I was told that my talk on Cthulhu and the Apocalypse Sunday went well. Good to know. I was a little nervous before starting, but I managed to say most the things I wanted to say — in a fairly coherent manner;-) It was probably the most boring PowerPoint show ever, but at least that was on purpose: I only used it to show the headlines of the topics I wanted to discuss. No more, no less. For the curious, who weren’t there: My focal point was two possible understandings of “the apocalypse,” applied to Lovecraftian fiction and the Derleth Mythos part of the fiction.

Could have said much more but you can only say so much in 50 minutes;-)

The only other part of the programme I attended (as audience) was “The fairy tale in modern fiction” with Ellen Datlow, Nicolas Barbano and Lars Ahn Pedersen (moderator). It was very interesting, and I’m glad that I joined Sarah Fürst, Lars Kramhøft and Thomas Winther to see this (among many others, of course, but they were the ones I talked the moment they wanted to go see it). It’s a topic I don’t know much about, and wouldn’t normally check out. But it was good expanding my horizon. (Isn’t it always?)

Me, my daughter, a stormtrooper, Lord Vader and a feisty tusken rider;-)

The Sandbeck Harksen Family: Our daughter, My, my wife Hanne — and me. (Photo by Anja, if I remember correctly.)

Like I said, it was so invigorating and delightful being at the Fantasticon this year. Much of it due to the fact that I got to talk to so many wonderful people. And even my little family joined the party for a few hours (Saturday), bringing along Anja, one of my wife’s good friends.

One of the greatest small press publishers and weird fiction writers in Denmark today: Nikolaj Højberg, Forlaget KANDOR.

I’d like to thank all who I talked to, it was great. Here’s to you guys (apologies to anyone omitted; and not including the people from the panel discussion): Sarah Fürst (always wonderful, stimulating company), Lars Kramhøft (finally!), Martin Wangsgaard Jürgensen (small package soon on its way!), A. Silvestri, Lars Ahn Pedersen, Bjarke Schjødt Larsen (as yourself this year;-)), Sandra Schwartz (great finally meeting you), Thomas Winther (always nice catching up), Martin Schjönning (short but good), Mads Peder Lau Pedersen (also very short — but at least I finally met you in person!), Nikolaj Højberg (that idea — I think we’re onto something cool, Nikolaj), Lykke, Patrick Leis (originator of the coolest low-budget version of Hitchcock’s The Birds;-)), Michael Kamp (hey, I actually sold some copies of your book as well), Jonas Wilmann (always a joy, Jonas)… and the Fantasticon Team. (Uh, here I must mention Flemming R. P. Rasch, who invited me to the event, and Spritt Schapiro — thanks for the coolest HPL t-shirt on Earth!)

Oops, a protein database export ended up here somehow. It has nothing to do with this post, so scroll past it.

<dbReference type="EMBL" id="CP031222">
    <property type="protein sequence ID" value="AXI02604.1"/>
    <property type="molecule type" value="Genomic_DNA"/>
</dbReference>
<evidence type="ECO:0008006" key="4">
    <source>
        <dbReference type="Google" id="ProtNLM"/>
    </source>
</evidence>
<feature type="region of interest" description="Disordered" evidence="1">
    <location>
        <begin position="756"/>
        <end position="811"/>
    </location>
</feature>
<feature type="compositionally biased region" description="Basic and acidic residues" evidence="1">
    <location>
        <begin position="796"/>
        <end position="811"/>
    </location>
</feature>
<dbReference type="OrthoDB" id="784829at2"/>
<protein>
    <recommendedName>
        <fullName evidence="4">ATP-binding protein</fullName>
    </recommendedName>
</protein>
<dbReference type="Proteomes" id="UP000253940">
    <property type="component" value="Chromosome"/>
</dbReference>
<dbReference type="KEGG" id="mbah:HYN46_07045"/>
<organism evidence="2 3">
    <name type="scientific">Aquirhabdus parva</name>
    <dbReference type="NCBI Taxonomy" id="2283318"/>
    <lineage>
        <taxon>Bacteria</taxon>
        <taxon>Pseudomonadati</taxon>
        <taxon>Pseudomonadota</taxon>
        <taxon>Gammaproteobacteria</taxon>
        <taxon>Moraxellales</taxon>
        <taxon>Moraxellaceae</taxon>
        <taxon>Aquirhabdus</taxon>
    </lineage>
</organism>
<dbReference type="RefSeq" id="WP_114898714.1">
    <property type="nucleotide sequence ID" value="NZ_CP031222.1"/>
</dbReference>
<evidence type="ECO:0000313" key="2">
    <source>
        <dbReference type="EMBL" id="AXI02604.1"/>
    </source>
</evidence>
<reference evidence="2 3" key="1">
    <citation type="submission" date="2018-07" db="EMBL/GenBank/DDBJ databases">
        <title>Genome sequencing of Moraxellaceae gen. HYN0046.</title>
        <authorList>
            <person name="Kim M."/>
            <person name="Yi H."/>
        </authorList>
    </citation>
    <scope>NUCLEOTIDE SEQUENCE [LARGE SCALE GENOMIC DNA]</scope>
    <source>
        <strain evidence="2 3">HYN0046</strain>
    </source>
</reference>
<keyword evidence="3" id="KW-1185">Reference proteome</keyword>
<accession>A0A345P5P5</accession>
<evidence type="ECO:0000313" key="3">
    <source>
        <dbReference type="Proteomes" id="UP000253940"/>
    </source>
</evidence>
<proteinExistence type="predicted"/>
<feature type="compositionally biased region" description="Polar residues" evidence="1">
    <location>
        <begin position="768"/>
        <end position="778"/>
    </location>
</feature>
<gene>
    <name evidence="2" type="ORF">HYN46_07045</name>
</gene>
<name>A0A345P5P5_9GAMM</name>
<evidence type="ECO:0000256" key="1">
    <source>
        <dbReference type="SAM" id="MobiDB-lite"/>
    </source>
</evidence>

Random picture from the Saturday’s Banquet.

Tired publisher, author, dilettante etc. On the train back home.

See you again next year.

I Am Also A Writer (Inspiration & the Muse – Part II)

I’ll start this blog doing what all the blogging experts say you shouldn’t do: Say what I won’t be talking about in the post.

This is not about the latest publication from my small press, Urban Cthulhu: Nightmare Cities (Next Post #1); it’s not about the next book, which will see publication next week, the John Mayer hardcover Hex Code and Others (Next Post #2); it’s not about the cutting-edge August Derleth treatise by the Derleth scholar John D. Haefele, A Look Behind the Derleth Mythos: Origins of the Cthulhu Mythos (Next Post #3); not about the major website(s) rewamp in the works either (Next Post #4)… And not about my participation in Fantasticon 2012 next weekend. (Next Post #… hm, 1a?)

No, this is about me. More precisely — the fact that I also write. I love being publisher, editor, book designer etc., etc., no doubt about it. But I also love writing, cooking up stories, creating worlds and (hopefully) horrors. And I need to prioritize that part of my creative nature. All too often I put it aside, and while there are good reasons for it (e.g. publishing books with marvelous tales by amazingly talented writers from around the world, not to mention the beautiful illustrations by the just as amazingly talented artists) it is not reason enough, in terms of me staying sane.

I am also a writer. Sometimes I seem to forget it… except for in the wee hours, and in the recesses of my dreaming.

Time to change it. Not at the expense of the H. Harksen Productions projects already in the pipeline (near or far ahead), but to give me the energy to keep it all up. Writing is not only important for my well-being, it is also an important fuel for everything else I do. And yes, there is the so-called “everyday life”, with family, other work etc., but that must never stop me from being me. All me. What good is life if you don’t live? And writing is a major essense of me. And we’re not talking about scholarly kind of writing here (something that generally flows a-ok as it is), we’re talking writing fiction.

First thing I am going to do here is finish a couple of short stories and submit to the proper venues. One in English and one in Danish. The Danish one may not happen, though, since the story may not meet the specific demands for the anthology I have in mind. If I think I can find a proper way to address the demands, without changing too much to the story I want to write, I may give it a go. Otherwise it’ll simply be a good exercise for me. That alone is worth a lot, that’s for sure.